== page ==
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They were born eight years apart into polar opposite worlds, 7,559 miles away from one another on different sides of the planet.
But come Saturday night in Las Vegas the two boxers in question will be separated by less than the width of the tape that’s strapped around their gloves.
— #CaneloGGG (@GoldenBoyBoxing) September 15, 2017
The gap in skill level is miniscule, maybe even non-existent.
Yes fight fans; Gennady Golovkin v Canelo Alvarez is the finest 50-50 match up I’ve seen between two truly elite boxers since Marvin Hagler and Tommy Hearns unleashed their fury in an epic three-rounder way back in 1985.
On paper this has to be the fight of the century so far.
The fact no one seems to know or care how much either middleweight superstar is earning from an encounter that will see the IBF, WBC and WBA belts on the line, tells its own story.
There’s no need to talk figures. There’s no need to hype this up. There’s no need to worry about how many people have signed up to watch it on pay-per-view.
It’s all about the fight, and boxing fans the world over expect this bout to do all the talking.
If you go in the ocean, the shark knows. He’s home. It’s the same for me in the ring … Let’s do it. pic.twitter.com/usAsGodGe4
— Gennady Golovkin (@GGGBoxing) September 14, 2017
Their clash of styles intrigues me.
Golovkin, 35, is an iron-fisted come-forward fighter that jabs as hard as most champions hook.
Mexican hero Canelo, is a skillful counter-puncher that possesses a cast-iron defense.
The Kazakh star hits hardest. A record of 33 KO’s in 37 pro fights makes for menacing reading.
Yet his relentless approach does leave him open to shots.
Kell Brook caught him with some gems at the O2 Arena – as have others in the past – but in 11 years as a pro, GGG’s granite barely human chin means he’s never had to take a single count from the referee.
Canelo, as Amir Khan will testify, can bang pretty hard too, but only 34 of his 51 bouts have ended prematurely.
There’s less venom but perhaps slightly more range and finesse within his armory, especially on the inside where the Latino’s rib-crunching body shots could be a factor in the later rounds.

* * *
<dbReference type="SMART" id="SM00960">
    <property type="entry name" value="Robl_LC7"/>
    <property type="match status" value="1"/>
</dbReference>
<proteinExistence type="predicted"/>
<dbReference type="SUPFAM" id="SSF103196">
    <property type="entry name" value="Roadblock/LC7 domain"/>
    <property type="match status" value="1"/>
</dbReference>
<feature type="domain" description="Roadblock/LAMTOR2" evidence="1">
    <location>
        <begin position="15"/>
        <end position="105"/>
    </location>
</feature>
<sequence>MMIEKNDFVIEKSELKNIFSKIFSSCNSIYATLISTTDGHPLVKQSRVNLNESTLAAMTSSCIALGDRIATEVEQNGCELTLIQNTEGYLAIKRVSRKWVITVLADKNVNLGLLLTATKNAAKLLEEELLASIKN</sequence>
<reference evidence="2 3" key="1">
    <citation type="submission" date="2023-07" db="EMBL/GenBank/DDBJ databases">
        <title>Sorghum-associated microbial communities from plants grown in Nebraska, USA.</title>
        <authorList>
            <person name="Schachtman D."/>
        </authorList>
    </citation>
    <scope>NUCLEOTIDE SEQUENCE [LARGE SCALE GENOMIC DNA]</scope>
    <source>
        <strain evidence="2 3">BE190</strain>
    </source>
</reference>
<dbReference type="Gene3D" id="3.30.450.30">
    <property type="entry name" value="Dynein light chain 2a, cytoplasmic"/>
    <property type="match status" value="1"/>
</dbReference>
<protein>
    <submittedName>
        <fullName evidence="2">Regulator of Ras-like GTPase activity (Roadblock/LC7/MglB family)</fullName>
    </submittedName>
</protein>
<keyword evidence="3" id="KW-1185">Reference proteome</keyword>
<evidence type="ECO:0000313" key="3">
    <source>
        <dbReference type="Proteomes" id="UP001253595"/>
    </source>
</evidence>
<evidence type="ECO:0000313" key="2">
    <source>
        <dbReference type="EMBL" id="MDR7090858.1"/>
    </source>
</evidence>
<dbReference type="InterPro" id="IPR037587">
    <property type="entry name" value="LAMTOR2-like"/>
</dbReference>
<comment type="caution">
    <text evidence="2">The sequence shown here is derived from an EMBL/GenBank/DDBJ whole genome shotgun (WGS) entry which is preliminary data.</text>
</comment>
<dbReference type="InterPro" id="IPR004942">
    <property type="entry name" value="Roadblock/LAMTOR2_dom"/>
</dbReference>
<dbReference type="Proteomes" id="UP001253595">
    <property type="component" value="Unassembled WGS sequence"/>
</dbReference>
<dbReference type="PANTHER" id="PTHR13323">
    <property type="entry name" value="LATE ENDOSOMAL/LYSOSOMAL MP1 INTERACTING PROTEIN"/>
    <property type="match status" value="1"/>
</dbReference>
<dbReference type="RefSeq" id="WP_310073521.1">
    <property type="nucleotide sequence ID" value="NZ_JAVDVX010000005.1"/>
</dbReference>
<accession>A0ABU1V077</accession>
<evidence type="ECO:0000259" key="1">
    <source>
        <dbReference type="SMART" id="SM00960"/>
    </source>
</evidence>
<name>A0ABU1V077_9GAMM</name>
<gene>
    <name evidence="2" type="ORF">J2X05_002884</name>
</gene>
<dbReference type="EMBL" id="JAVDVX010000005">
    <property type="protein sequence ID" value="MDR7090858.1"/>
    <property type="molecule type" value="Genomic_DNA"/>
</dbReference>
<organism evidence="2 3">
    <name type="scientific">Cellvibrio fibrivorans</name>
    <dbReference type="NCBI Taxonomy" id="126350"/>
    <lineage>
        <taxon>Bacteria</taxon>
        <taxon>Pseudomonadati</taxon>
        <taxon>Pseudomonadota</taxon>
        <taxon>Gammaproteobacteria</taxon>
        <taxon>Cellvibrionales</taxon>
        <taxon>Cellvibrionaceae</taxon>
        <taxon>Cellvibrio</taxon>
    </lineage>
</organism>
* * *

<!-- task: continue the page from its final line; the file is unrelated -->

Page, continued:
And having comfortably retained his handsome looks this long, there’s a school of thought that suggests Canelo will repel Golovkin’s punches easier than anyone else has managed.
I couldn’t back either man with complete certainty, but I do know you’ll get your money’s worth.
All three outcomes are possible.
There’s an old but tired boxing cliché that says; if in doubt, a good young’un beats a good old’un.
I get that, and when I check out the men Canelo has triumphed against I’d say his back catalogue contains better scalps too.
But how can I back against a Kazakh machine that’s never hit the deck, or come close to looking like he was going to be beaten?
Canelo does know what defeat feels like, losing more comfortably than the scorecards suggested at the hands of Floyd Mayweather four years ago.
It was a loss that improved him, but his aura of invincibility will never return.
At 35, and a slide inevitably not too far around the corner, this colossal clash may have come just in the nick of time for GGG. He had to take this fight right now.
And my hunch is that he will edge this over 12 pulsating, war-like rounds.
— Canelo Alvarez (@Canelo) September 9, 2017
Golvkin’s incredible work rate, coupled with the thudding damage of those heavy punches, will surely wear Canelo down.
What would happen if they arrange a rematch in 2018? Then, I’d probably lean towards the Mexican making it one apiece.
They’re that closely matched, and for Golovkin, the timing of this ‘big drama show’ is that important.
Predictions for GGG V Alvarez:
Billy Joe to face the winner?
The Copper Box in Hackney Wick is quite literally thousands of miles away from the glitz and glamour of Las Vegas, but for Billy Joe Saunders, his WBO world title clash with Willie Monroe Jnr is just as important as the weekend’s main event.
If he retains the belt, and Golovkin does the business later that night, I’d expect a unification fight in between a rematch between the big guns.
In terms of boxing skills, I’d back the English southpaw to dominate the American challenger, who was KO’d by Golovkin inside seven rounds.
Saunders, 28, is an awkward southpaw that seems to cast spells over his opponents, but three fights in three years mean inactivity is potentially as dangerous as Monroe.
Backing the hometown favourite to win on points still seems sensible, but if rustiness catches up with Saunders, this could be a closer-run affair than it should be.